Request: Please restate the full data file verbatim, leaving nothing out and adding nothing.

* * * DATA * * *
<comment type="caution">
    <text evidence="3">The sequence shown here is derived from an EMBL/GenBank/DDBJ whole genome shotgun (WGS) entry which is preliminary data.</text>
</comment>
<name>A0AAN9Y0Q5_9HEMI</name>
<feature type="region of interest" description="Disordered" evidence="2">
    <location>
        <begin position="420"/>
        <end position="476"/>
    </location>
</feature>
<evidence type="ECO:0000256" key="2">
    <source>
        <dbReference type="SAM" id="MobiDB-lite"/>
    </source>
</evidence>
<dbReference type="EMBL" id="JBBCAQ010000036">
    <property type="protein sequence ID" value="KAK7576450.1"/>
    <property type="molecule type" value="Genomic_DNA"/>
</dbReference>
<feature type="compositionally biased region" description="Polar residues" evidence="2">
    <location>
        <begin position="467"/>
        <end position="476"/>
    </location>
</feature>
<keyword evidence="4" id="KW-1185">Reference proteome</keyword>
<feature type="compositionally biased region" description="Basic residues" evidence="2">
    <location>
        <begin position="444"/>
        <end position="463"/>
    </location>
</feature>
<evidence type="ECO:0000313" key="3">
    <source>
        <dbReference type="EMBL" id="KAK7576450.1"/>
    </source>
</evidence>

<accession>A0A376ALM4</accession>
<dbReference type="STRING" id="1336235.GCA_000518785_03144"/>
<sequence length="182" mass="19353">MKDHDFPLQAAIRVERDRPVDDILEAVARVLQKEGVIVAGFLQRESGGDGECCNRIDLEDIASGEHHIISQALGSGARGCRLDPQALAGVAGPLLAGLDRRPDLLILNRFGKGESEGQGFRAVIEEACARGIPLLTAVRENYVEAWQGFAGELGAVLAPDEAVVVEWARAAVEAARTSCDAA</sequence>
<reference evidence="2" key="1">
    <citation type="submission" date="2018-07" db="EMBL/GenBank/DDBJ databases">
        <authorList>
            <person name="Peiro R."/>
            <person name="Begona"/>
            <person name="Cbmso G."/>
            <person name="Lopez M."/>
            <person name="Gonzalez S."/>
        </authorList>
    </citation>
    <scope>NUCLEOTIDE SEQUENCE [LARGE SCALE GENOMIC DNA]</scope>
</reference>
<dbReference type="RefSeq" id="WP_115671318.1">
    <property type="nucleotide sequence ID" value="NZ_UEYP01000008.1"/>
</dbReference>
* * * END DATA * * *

<comment type="caution">
    <text evidence="3">The sequence shown here is derived from an EMBL/GenBank/DDBJ whole genome shotgun (WGS) entry which is preliminary data.</text>
</comment>
<name>A0AAN9Y0Q5_9HEMI</name>
<feature type="region of interest" description="Disordered" evidence="2">
    <location>
        <begin position="420"/>
        <end position="476"/>
    </location>
</feature>
<evidence type="ECO:0000256" key="2">
    <source>
        <dbReference type="SAM" id="MobiDB-lite"/>
    </source>
</evidence>
<dbReference type="EMBL" id="JBBCAQ010000036">
    <property type="protein sequence ID" value="KAK7576450.1"/>
    <property type="molecule type" value="Genomic_DNA"/>
</dbReference>
<feature type="compositionally biased region" description="Polar residues" evidence="2">
    <location>
        <begin position="467"/>
        <end position="476"/>
    </location>
</feature>
<keyword evidence="4" id="KW-1185">Reference proteome</keyword>
<feature type="compositionally biased region" description="Basic residues" evidence="2">
    <location>
        <begin position="444"/>
        <end position="463"/>
    </location>
</feature>
<evidence type="ECO:0000313" key="3">
    <source>
        <dbReference type="EMBL" id="KAK7576450.1"/>
    </source>
</evidence>

<accession>A0A376ALM4</accession>
<dbReference type="STRING" id="1336235.GCA_000518785_03144"/>
<sequence length="182" mass="19353">MKDHDFPLQAAIRVERDRPVDDILEAVARVLQKEGVIVAGFLQRESGGDGECCNRIDLEDIASGEHHIISQALGSGARGCRLDPQALAGVAGPLLAGLDRRPDLLILNRFGKGESEGQGFRAVIEEACARGIPLLTAVRENYVEAWQGFAGELGAVLAPDEAVVVEWARAAVEAARTSCDAA</sequence>
<reference evidence="2" key="1">
    <citation type="submission" date="2018-07" db="EMBL/GenBank/DDBJ databases">
        <authorList>
            <person name="Peiro R."/>
            <person name="Begona"/>
            <person name="Cbmso G."/>
            <person name="Lopez M."/>
            <person name="Gonzalez S."/>
        </authorList>
    </citation>
    <scope>NUCLEOTIDE SEQUENCE [LARGE SCALE GENOMIC DNA]</scope>
</reference>
<dbReference type="RefSeq" id="WP_115671318.1">
    <property type="nucleotide sequence ID" value="NZ_UEYP01000008.1"/>
</dbReference>